It started on Monday evening. I came home from work and my ankles were HUGE! By Tuesday my legs began to hurt because the skin was so tight and my head was roaring. On Wednesday my wedding rings, which the week before spun around my finger, wouldn't budge and my chest burned. Thursday I decided that it was time to call the doctor and make an appointment. I expected to get in to see him in a week or two. As I described my symptoms to the receptionist, she suddenly put me hold saying, "Just one second. I better get the nurse." The nurse? Why do we need the nurse? The nurse came on the line and asked me again what symptoms I was experiencing. After going through my list she asked, "Where are you right now? Are you able to come in . . . now?" Maybe this was a little more serious than I thought. I texted my boss and headed out the door.
Tears streamed down my cheeks as I drove to the doctor's office. I knew what the problem was - my blood pressure. I had worked so hard to lose weight and improve my overall health so that get my pressure would go down and I could get off of those pills.
I arrived at the office and they didn't even give me a chance to sit down in the waiting room before I was whisked to the back. Yep - my pressure was back up. WAY up.
Fortunately, I have a FABULOUS doctor (Dr. Gerald Byers of Premiere Medical Associates).
"Remember Lisa, skinny people have high blood pressure, too" he said to me after checking my pressure himself and seeing my chin drop to my chest when he read the numbers.
"OK, the simple fact that you used the word 'skinny' makes me feel a little bit better, but this still stinks!" I replied.
Dr. Byers reminded me of what he told me a couple of years ago (This man either has an amazing memory or he takes great notes!). I had three things working against my blood pressure: family history, stress and my weight. I had taken care of and continue to take care of the weight part. I still have no control over my family history. Now I need to tackle the stresses in my life and how I am handling them. I also need to go back on medication. That was not what I wanted to hear.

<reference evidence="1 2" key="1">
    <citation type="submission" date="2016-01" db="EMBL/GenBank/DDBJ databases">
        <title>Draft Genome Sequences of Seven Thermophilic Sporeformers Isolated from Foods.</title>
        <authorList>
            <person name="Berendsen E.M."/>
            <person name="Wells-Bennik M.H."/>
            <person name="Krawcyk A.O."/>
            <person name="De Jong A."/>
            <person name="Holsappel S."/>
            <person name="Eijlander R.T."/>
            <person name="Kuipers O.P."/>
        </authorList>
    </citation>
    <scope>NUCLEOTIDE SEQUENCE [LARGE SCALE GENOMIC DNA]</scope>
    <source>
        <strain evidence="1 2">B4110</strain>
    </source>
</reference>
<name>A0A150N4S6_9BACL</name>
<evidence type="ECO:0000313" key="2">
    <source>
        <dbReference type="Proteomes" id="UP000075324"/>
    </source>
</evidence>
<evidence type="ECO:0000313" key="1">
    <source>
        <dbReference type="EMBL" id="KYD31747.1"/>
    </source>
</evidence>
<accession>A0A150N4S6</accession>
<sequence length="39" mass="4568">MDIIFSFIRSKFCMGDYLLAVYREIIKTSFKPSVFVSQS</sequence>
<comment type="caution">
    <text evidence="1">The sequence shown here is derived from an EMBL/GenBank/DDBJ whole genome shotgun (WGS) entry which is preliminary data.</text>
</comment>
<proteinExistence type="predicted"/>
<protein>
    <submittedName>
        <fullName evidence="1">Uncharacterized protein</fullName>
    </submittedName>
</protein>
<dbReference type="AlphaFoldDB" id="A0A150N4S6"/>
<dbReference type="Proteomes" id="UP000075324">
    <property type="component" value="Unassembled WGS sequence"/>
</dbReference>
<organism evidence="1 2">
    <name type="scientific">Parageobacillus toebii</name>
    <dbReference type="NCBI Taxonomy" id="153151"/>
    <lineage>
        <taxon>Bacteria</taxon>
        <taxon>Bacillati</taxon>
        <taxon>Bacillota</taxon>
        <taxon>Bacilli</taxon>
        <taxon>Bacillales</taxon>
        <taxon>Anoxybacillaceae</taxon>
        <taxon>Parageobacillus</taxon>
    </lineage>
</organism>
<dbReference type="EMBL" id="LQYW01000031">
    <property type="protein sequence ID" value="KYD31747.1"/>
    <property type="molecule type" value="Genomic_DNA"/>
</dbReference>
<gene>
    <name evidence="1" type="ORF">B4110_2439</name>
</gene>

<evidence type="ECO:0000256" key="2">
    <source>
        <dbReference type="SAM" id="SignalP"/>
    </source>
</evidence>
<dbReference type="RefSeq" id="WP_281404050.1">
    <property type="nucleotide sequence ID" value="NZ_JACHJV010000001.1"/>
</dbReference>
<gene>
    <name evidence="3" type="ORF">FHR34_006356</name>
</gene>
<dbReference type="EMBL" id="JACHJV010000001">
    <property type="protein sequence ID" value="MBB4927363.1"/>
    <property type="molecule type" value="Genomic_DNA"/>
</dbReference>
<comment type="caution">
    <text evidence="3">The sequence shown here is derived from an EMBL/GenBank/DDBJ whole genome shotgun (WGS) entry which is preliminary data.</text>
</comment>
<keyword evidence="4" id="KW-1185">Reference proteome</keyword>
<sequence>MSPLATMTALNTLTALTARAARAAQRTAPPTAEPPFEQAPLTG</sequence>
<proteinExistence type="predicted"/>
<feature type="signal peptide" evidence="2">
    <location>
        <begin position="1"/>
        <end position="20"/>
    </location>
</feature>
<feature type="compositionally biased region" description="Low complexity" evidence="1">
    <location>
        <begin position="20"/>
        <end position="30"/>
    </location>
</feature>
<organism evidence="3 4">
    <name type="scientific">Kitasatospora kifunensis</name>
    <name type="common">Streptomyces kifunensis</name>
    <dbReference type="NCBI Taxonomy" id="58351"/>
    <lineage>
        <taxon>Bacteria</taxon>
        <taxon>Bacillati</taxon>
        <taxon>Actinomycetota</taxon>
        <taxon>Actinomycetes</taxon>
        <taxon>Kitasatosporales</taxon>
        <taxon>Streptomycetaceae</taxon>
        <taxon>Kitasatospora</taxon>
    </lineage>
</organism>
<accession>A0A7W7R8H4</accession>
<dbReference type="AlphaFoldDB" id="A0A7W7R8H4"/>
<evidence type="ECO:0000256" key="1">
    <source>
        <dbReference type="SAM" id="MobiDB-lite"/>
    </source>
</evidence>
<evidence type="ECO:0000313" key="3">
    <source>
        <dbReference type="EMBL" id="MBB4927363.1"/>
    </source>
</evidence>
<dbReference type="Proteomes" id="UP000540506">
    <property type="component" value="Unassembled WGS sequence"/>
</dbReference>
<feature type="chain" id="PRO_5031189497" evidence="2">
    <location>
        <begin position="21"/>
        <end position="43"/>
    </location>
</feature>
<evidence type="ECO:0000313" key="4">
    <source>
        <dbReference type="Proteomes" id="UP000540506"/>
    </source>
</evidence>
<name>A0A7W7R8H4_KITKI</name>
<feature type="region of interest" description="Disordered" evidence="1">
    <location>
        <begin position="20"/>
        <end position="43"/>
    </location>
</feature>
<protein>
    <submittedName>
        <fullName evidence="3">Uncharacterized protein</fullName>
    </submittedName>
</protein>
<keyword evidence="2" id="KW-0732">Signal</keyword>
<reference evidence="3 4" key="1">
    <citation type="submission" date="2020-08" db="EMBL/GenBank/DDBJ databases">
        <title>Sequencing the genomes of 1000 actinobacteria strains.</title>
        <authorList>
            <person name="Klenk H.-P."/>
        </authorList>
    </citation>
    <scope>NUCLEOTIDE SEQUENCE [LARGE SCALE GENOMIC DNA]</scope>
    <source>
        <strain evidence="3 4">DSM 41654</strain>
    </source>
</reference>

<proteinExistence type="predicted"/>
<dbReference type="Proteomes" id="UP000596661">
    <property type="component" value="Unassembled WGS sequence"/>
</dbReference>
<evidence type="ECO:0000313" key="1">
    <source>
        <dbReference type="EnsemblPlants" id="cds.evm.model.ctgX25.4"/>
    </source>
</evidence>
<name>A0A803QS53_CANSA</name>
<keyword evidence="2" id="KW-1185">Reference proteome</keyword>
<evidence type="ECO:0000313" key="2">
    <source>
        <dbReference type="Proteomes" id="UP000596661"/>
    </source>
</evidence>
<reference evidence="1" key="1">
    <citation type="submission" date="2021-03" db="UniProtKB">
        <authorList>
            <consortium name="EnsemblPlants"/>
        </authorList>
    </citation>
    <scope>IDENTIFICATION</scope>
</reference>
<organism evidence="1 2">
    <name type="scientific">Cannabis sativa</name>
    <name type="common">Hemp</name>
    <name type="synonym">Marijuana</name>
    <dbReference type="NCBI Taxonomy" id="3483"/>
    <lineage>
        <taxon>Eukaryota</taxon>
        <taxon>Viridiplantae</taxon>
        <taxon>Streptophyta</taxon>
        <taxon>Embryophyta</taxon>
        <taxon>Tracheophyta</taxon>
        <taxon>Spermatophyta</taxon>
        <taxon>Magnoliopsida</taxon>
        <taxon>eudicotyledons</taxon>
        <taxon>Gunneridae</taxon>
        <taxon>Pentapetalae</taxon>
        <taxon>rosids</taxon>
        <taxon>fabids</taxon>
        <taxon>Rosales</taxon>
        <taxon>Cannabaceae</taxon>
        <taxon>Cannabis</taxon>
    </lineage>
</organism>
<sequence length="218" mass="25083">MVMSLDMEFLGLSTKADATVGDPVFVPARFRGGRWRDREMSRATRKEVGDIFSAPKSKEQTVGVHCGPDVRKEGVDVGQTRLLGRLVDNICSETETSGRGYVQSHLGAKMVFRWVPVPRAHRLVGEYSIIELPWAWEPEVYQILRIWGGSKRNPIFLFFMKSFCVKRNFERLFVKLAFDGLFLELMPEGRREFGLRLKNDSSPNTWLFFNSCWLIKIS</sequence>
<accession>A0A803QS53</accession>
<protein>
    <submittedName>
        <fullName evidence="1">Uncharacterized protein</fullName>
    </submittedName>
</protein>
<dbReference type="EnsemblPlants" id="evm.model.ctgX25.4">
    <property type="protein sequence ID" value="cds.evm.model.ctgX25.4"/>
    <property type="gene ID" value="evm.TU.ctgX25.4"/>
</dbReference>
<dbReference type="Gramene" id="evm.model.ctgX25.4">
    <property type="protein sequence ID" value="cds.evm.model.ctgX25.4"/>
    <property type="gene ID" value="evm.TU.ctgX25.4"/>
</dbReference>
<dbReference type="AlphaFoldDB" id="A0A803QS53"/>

Dr. Byers asked why I was so against being on the medication. The first thing that I thought of was that that was what was supposed to happen. You lose weight and get off your pills. I thought of all the episodes of Biggest Loser that I had watched where they celebrated people getting off their medications. The people were so happy and proud. It was a sign that they were succeeding in meeting their goal of being healthy.
I've had a couple of days to process this. I realize that I was putting a lot of my focus on those pills as my sole symbol of success. In my mind, having to go back on them was a sign of failure. Was that a realistic picture of success and failure? No. I can write a long list of ways that I have been successful in improving my health over the past two years - completing multiple 5Ks, fitting into size 14 jeans, JJ and Ellie asking to go to the gym to name a few. Does it really matter that I have to swallow a pill once a day to keep my blood pressure under control? No. Is it a serious matter that without that pill my pressure is so high that I can't even safely exercise? Yes. Looking at it that way makes me realize that the benefits of taking my blood pressure medication far outweigh the benefits of being able to say that I take no medications.
Besides learning the valuable lesson of re-defining what success looks like to me in terms of my Health Journey, I also was reminded the importance of keeping my doctor's appointments for my blood pressure checks. I have to confess that I had been so excited to get off the medications that I didn't go to my last six month follow-up back in November.
Another reason I love Dr. Byers - his response to reminding me of how important that is: "If I wasn't so proud of you, I'd be reading you the riot act about not keeping your last appointment. Instead I will just say I better see you in two weeks for your blood pressure check."
Don't worry Dr. Byers. I'll be there.